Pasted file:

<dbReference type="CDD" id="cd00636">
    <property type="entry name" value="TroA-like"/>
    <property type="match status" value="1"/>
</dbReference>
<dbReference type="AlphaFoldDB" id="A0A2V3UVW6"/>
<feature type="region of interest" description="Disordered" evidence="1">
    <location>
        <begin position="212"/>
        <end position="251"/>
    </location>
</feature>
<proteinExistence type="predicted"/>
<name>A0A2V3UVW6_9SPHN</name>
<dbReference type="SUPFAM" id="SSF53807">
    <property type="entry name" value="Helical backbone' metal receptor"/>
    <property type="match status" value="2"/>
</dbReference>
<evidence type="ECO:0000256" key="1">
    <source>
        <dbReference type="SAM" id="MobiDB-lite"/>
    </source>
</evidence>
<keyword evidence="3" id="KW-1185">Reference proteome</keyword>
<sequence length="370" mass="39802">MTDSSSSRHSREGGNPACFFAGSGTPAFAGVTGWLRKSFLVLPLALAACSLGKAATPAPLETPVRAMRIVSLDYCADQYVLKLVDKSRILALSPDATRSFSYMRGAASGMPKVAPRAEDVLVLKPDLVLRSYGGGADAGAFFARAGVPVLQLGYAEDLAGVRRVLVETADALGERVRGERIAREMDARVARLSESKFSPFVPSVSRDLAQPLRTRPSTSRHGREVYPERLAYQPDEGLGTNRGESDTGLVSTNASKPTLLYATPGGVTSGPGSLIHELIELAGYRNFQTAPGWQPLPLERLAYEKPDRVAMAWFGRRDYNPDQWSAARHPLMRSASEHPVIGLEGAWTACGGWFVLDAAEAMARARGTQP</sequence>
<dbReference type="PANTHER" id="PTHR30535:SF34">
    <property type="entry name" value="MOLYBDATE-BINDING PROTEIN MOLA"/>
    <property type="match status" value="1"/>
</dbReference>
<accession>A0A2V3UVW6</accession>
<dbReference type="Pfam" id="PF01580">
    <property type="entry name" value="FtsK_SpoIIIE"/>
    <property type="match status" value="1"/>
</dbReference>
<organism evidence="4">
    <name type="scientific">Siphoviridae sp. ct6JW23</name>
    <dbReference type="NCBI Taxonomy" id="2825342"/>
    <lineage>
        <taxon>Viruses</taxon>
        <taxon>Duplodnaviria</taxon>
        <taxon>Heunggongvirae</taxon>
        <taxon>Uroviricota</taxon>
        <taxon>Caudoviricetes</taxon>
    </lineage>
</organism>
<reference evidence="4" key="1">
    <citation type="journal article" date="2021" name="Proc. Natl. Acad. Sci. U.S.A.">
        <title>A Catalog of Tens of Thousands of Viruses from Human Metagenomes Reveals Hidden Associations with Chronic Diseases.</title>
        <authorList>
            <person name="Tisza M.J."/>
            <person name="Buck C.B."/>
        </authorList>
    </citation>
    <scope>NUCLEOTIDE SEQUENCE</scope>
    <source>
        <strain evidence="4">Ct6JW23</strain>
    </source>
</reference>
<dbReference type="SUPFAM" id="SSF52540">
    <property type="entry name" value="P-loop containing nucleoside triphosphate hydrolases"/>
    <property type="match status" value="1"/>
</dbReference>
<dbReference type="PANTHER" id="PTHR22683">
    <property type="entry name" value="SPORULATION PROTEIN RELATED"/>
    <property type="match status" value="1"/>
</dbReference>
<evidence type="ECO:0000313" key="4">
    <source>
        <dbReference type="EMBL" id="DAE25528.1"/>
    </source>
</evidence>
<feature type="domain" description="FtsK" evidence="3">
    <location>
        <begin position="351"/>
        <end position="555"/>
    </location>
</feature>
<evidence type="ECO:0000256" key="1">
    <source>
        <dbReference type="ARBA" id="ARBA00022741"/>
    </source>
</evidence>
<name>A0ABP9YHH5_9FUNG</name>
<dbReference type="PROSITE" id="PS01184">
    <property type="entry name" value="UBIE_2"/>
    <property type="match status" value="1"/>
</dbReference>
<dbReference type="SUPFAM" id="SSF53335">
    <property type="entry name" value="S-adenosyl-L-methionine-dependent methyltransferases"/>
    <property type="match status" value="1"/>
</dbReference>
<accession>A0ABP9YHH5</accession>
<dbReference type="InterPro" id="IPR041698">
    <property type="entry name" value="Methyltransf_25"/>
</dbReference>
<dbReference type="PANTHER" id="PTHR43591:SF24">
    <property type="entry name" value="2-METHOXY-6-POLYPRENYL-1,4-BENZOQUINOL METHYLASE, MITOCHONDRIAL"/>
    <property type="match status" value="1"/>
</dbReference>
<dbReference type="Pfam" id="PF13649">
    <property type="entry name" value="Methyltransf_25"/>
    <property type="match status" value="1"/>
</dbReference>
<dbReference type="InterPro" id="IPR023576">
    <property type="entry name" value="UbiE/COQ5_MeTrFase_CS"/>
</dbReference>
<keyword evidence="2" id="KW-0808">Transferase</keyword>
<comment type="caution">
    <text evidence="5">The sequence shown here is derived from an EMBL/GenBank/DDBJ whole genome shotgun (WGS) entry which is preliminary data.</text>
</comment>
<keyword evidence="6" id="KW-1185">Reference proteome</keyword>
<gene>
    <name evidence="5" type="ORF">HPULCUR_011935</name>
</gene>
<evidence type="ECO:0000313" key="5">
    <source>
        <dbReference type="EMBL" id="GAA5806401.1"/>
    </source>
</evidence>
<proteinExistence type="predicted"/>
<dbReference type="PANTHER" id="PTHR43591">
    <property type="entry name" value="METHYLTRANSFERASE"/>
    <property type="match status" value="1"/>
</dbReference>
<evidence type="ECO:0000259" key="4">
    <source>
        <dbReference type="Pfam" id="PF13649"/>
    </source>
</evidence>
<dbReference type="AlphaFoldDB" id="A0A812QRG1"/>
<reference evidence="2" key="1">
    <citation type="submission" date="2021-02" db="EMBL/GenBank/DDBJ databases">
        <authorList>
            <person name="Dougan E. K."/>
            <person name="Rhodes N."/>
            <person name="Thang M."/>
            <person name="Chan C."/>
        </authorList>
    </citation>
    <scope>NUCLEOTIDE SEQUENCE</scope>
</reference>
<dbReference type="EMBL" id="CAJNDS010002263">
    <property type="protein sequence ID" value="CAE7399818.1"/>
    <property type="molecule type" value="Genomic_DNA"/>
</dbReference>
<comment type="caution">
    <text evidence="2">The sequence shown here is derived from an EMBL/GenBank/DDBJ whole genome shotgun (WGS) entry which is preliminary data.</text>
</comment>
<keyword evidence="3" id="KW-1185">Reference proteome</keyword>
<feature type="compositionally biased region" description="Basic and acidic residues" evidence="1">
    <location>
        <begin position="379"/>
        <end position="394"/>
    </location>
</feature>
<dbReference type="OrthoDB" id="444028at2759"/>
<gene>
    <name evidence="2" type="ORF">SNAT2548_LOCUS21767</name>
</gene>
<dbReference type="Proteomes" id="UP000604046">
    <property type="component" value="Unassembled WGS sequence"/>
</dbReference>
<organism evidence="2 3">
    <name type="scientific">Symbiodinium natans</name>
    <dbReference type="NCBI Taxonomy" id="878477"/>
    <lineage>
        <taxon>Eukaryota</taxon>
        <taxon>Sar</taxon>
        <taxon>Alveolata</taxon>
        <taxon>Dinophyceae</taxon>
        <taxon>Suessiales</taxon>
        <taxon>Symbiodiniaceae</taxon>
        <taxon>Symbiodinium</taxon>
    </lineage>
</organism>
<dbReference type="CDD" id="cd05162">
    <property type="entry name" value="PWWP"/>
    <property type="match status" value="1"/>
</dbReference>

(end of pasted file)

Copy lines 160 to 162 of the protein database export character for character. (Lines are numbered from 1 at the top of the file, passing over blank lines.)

    <property type="component" value="Unassembled WGS sequence"/>
</dbReference>
<organism evidence="2 3">